Thursday, May 13, 2010

The Absent Presence

Thursday, May 13, 2010 -- Week of 6 Easter
Ascension Day

Today's Readings for the Daily Office
(Book of Common Prayer, p. 963)
Psalms 8, 47 (morning)       24, 96 (evening)
Daniel 7:9-14
Hebrews 2:5-18
Matthew 28:16-20

"And remember, I am with you always, to the end of the age."

I remember.  I remember hearing Billy Graham quote this verse, on a black and white TV, during one of his televised crusades many years ago when I was a child.  As Billy Graham always has done, he simply quoted from the Bible and asserted that the words were true -- to be taken and believed at face value.  That's what I did, and it was very comforting.

I felt the sense of Jesus' being with me here and now, at all times and in all all places; I felt confident of that presence until the end of the age.  In the anguished misunderstanding and loneliness that often accompanies the process of growing up, I needed those words.  I needed Jesus to be with me, to the end of the age.

At some point later in my growing up, I realized that the Bible was more complicated and mysterious than an answer book with words to be taken at face value.  Yes, the Bible was divine revelation, but it was also a human document, written by people not unlike me, who were reflecting on their experience of the divine. 

So now, again I read this verse that carries so much remembered richness for me.  For many years now I have experienced the presence of Jesus with me, with us, in all times and places.  Today I return to this passage with a second naivety.  I am again comforted by Jesus' presence, now and to the end of the age. 

The disciples experienced Jesus as a present presence and as an absent presence.  While he was with them in the flesh, he was their friend, teacher and companion here and now, a present presence.  They were with him here and knew where he was now.  He was in one place and not another.  He was in this time and not all times.

After the resurrection, the disciples experienced Jesus as an absent presence.  He was with them in the spirit.  He was their friend, teacher and companion still, and yet he was so much more.  Now he filled all things.  He was with them in all times and in all places.  There was no where that he was not.  They spoke of this transition as Jesus' Ascension. 

An important characteristic of the experience of Jesus as the absent present is the realization that because Jesus is everywhere, we need not seek him elsewhere.  Jesus is here.  If I do not recognize him here, it is pretty useless for me to go and search for him somewhere else, because it is not Jesus who is absent from me, it is I who am absent from him.  Oh, there are thin places and evocative holy times when it seems easier to recognize the divine present, but the deeper invitation is to discover Jesus in every situation and person, in every time and place.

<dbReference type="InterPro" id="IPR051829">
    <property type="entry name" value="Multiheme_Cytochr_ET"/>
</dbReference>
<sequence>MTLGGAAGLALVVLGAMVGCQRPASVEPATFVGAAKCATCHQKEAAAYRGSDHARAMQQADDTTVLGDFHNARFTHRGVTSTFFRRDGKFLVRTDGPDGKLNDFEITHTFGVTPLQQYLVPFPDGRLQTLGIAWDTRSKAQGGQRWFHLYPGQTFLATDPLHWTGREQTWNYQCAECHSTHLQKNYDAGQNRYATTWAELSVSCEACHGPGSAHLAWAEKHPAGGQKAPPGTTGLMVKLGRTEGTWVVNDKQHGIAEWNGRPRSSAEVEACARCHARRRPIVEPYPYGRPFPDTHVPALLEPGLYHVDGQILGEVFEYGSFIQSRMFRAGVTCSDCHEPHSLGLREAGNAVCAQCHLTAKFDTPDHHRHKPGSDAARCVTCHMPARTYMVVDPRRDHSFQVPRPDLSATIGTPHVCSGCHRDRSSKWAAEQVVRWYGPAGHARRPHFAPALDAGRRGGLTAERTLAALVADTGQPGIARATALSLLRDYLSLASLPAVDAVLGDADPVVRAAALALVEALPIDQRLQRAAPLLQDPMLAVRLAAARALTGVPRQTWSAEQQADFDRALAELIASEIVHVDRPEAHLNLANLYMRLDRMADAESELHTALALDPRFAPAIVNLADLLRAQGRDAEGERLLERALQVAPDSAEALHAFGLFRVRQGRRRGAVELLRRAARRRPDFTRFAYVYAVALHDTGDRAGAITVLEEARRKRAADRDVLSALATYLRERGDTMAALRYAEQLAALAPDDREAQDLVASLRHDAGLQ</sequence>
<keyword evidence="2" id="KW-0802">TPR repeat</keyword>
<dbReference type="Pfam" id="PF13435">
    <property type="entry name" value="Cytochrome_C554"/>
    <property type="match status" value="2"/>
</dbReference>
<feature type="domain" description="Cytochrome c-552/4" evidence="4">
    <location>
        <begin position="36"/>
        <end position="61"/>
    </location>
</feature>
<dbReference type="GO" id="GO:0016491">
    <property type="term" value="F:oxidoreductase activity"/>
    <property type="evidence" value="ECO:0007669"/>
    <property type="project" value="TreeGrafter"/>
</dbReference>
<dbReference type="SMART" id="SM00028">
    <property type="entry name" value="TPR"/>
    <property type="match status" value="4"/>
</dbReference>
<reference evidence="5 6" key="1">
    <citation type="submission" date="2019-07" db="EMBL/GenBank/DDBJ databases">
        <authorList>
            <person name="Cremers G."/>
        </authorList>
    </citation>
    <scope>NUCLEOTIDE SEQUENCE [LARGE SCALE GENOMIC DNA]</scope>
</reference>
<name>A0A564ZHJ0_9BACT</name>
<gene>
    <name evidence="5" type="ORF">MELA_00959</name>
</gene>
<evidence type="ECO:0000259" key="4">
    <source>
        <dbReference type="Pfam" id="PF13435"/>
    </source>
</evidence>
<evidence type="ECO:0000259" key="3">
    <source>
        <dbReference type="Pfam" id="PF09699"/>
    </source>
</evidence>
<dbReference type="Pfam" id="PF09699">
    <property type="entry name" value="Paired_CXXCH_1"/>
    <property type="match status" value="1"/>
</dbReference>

As we read the accounts of his life we are reminded that Jesus is present in all ordinariness.  We read the gospel stories and see him present with his disciples in our waking and working and sleeping, in our meals and conversations and travel, in our love and joy and wonder, in our arguments and frustrations and confusions.  The stories of his table reminds us of his particular presence in the Eucharist, and the story of his cross reminds us of his deepest presence in human suffering and evil.

But there is no place where Jesus is more than right here, right now, for he is risen and ascended and has filled all things with his presence.  Whenever I can remember that, I am re-membered.  His words literally ring true again.  "Remember, I am with you always, to the end of the age."



Audio podcast: Listen to an audio podcast of the most recent Morning Reflections from today and the past week. Click the following link: Morning Reflection Podcasts

About Morning Reflections
Morning Reflections is a brief thought about the scripture readings from the Daily Office of Morning and Evening Prayer according to the practice found in the Book of Common Prayer of the Episcopal Church.

Morning Prayer begins on p. 80 of the Book of Common Prayer.
Evening Prayer begins on p. 117
An online resource for praying the Daily Office is found at
Another form of the office from Phyllis Tickle's "Divine Hours" is available on our partner web site at this location --

The Mission of St. Paul's Episcopal Church
is to explore and celebrate
God's infinite grace, acceptance, and love.

Visit our web site at

Our Rule of Life
We aspire to...
worship weekly
pray daily
learn constantly
serve joyfully
live generously.

Lowell Grisham, Rector
St. Paul's Episcopal Church
Fayetteville, Arkansas


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